Lament That Leads to Hope: 2016 Northeast Asia Reconciliation Forum

Forum 2016 group in HK

By Sue Park-Hur, The Mennonite Magazine, June 17, 2016

On May 22, I took the red eye flight to Hong Kong to attend the third annual Christian Forum for Reconciliation in Northeast Asia hosted by Duke Divinity School and Mennonite Central Committee. The forum brought together 55 Christian scholars, educators, practitioners, pastors, and church leaders from mainland China, Hong Kong, Japan, Korea, and the U.S with the purpose of strengthening our work for God’s ministry of peace and reconciliation in Northeast Asia. This forum being my third, I looked forward to reconnecting.

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The Task of the Korean Church for Peace in the Time of Globalization

Sungbihn Yim (a participant at the 2015 Christian Forum for Reconciliation in Northeast Asia) has issued a strong, sharp call for reformation in the Korean church, in order to become a model of community for the unification of South and North Korea. His article The Task of the Korean Church for Peace in the Time of Globalization: Seeking Ecumenical Social Ethics in the Context of Northeast Asia” is published in the Princeton Seminary Bulletin. Dr. Yim is former dean and professor of Christianity and Culture at Presbyterian University and Theological Seminary in Seoul, Korea.

Syngman Rhee and the Costly Bridge of Mercy and Justice

Syngman Rhee & Chris Rice

By Chris Rice, January 14, 2016

“To pursue reconciliation is to become a bridge.  This means we must be willing to be walked on from both sides”  Syngman Rhee

The remarkable life of one of the world’s most faithful witnesses for peace between the divided Korean people ended suddenly a year ago.  Syngman Rhee became a close friend and colleague, and two things he said in particular continually stick with me.

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Northeast Asian Christian Leaders Gather for Peace

Photo of Richard praying over Katsuki
Duke Divinity professor Richard praying over Katsuki

Duke Divinity School web site, August 6, 2014

“Peacemaking and nonviolent reconciliation are not optional political preferences; they stand at the heart of the gospel and anchor the identity of the church,” said Richard Hays, former dean of Duke Divinity School and George Washington Ivey Professor of New Testament.

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Victims Can Also Become Attackers

KyongJung Kim
KyongJung Kim, Regional Representative for Northeast Asia, Mennonite World Conference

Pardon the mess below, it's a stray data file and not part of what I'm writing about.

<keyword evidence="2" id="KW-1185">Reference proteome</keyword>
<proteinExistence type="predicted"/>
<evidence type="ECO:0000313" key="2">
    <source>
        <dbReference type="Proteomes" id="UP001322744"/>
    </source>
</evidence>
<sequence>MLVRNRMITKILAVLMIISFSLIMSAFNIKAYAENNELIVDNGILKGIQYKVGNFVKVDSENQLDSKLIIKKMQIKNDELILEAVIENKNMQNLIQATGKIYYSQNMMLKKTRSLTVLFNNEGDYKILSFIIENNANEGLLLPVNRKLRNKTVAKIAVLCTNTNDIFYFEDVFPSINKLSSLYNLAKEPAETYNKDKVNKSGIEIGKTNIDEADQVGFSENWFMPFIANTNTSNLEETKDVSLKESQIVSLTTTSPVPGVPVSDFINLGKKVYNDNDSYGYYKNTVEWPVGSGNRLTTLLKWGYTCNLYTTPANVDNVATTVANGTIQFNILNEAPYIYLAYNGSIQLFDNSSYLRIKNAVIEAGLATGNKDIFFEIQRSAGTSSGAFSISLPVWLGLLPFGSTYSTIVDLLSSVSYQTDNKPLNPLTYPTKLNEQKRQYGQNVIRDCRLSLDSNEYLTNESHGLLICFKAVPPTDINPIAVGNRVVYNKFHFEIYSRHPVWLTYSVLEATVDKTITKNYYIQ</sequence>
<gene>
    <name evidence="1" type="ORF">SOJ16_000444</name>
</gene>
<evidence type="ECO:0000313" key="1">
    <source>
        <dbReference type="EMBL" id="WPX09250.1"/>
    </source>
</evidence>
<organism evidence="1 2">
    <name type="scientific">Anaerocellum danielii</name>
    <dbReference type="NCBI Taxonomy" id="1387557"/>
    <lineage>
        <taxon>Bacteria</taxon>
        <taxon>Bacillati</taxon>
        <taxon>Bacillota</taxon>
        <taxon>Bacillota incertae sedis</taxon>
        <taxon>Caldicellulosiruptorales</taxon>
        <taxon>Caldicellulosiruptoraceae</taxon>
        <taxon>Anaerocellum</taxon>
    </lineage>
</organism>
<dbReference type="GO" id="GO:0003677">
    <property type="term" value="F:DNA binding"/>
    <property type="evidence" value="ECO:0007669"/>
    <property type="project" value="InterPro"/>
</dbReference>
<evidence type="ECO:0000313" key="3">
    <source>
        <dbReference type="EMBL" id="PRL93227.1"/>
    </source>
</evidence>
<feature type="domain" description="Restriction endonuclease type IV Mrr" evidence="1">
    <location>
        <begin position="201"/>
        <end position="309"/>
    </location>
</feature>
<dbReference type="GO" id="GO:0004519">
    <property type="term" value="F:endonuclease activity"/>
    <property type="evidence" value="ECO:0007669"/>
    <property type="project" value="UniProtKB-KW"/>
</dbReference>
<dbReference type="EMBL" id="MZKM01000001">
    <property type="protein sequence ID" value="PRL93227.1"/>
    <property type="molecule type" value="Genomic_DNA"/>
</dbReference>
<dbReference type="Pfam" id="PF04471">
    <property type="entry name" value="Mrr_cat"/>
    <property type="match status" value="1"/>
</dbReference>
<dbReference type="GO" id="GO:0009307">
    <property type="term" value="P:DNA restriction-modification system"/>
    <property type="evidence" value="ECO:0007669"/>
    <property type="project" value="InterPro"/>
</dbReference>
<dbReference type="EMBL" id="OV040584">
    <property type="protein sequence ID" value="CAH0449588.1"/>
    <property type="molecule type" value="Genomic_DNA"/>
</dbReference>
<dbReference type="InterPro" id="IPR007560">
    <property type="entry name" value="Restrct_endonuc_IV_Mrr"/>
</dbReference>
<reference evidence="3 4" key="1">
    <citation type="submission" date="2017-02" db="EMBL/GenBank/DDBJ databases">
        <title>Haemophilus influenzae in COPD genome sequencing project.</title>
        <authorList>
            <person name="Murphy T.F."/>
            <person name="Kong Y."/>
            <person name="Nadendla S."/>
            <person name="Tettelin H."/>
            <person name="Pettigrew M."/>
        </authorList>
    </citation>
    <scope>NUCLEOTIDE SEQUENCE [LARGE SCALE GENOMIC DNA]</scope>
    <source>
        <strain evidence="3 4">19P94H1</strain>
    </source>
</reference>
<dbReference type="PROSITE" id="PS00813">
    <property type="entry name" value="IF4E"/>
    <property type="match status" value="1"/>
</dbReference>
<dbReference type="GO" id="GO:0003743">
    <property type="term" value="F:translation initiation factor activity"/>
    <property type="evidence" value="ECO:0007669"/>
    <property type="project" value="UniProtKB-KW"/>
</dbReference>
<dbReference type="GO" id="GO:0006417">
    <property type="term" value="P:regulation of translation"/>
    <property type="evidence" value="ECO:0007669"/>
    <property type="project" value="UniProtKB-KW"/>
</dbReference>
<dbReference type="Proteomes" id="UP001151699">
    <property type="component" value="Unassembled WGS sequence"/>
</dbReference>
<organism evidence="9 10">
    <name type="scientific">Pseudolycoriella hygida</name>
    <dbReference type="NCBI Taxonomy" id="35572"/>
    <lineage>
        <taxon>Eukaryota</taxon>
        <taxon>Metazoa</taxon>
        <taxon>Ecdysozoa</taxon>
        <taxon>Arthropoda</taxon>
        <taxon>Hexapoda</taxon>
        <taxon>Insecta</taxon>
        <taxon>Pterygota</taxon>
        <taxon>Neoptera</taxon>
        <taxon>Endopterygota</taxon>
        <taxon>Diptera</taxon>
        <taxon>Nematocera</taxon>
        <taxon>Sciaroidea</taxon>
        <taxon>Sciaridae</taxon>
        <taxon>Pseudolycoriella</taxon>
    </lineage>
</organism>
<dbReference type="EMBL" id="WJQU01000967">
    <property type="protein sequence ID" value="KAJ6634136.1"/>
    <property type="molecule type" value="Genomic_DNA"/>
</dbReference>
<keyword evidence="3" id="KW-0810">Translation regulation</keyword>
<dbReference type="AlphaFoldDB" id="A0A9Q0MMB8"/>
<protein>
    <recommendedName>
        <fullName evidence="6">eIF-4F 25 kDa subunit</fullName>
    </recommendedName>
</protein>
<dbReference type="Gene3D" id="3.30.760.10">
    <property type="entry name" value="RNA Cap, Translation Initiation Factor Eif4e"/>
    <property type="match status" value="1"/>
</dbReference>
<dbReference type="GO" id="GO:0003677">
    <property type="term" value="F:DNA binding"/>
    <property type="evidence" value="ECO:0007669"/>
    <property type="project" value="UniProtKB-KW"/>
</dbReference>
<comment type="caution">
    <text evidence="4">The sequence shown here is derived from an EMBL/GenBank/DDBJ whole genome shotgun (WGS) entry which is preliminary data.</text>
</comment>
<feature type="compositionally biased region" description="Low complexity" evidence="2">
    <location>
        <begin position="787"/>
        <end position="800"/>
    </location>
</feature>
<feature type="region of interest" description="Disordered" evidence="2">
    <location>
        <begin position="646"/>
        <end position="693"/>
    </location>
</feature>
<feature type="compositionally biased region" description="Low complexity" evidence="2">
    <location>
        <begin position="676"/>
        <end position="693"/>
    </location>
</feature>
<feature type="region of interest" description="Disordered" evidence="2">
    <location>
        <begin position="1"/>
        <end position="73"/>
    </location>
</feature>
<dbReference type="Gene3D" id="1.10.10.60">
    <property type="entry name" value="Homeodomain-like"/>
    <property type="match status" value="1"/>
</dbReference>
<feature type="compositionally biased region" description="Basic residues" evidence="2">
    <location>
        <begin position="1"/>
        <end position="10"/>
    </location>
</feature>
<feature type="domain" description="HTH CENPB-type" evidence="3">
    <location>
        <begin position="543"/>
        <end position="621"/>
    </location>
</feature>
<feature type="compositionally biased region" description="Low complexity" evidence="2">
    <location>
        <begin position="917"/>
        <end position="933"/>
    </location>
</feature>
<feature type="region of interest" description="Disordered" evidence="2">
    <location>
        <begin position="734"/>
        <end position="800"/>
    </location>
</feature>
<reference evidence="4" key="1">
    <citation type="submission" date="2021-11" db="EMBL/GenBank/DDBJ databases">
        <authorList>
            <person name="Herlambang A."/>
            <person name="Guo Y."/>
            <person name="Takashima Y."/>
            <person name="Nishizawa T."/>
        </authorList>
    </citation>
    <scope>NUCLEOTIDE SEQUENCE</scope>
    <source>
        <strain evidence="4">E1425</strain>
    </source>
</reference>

By KyongJung Kim, Korea Anabaptist Center, June 3, 2015

At the Nagasaki Forum, we received an apology from Japan for its colonization of Korea. Although we Koreans were the victims in Japan’s rule, we also admitted the uncomfortable truth that we have also been an attacker and acknowledged the many people Korea killed during the Vietnam War. The truth that may shock everyone is that nations who are victims in a situation, can also be an attacker in another. However the question is church. Christ’s church can never be a victim who also becomes the attacking side and robs people of their lives, because self-indulgent work with national violence is contrary to Christ and blocks the work aligned with him

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강우일주교:나가사키 화해포럼에서

Korean Catholic Press, May 19, 2015

2015 4 20일부터 25일까지 5 6일간, 일본 나가사키에서 열린 <동북아시아 크리스챤 화해 포럼>에 참가할 기회를 얻었습니다. <크리스챤 화해 포럼>은 오래 전부터 세계 평화 공동체 구축에 매진해 온 메노나이트 (Mennonites – 재세례파)가 주축이 되어, 역사적 분쟁지역이었던 아프리카와 동북아시아에서 신앙인들이 모여 평화와 화해 활동을 모색하는 자리입니다.

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Imagining a New “We” in Northeast Asia

(Mennonite photo op: Sue Park-Hur, Jennifer Deibert, Myrrl Byler, Joe Manickam, Kyungjung Kim, Hongtao Yin)
Mennonite participants gather at Nagasaki Forum: Sue Park-Hur, Jennifer Deibert, Myrrl Byler, Joe Manickam, Kyungjung Kim, Hongtao Yin.

By Sue Park-Hur, ReconciliAsian, May 8, 2015

How can we move towards a “new we” when there is so much brokenness and hurt in our history? Can we truly see each other as brothers and sisters when we also carry the trauma and the pain of our parents and grandparents?  Through our week together, worshiping, studying, eating, biking, bathing (public bath!), and walking together, I was able to see glimmer of hope towards a “new we”

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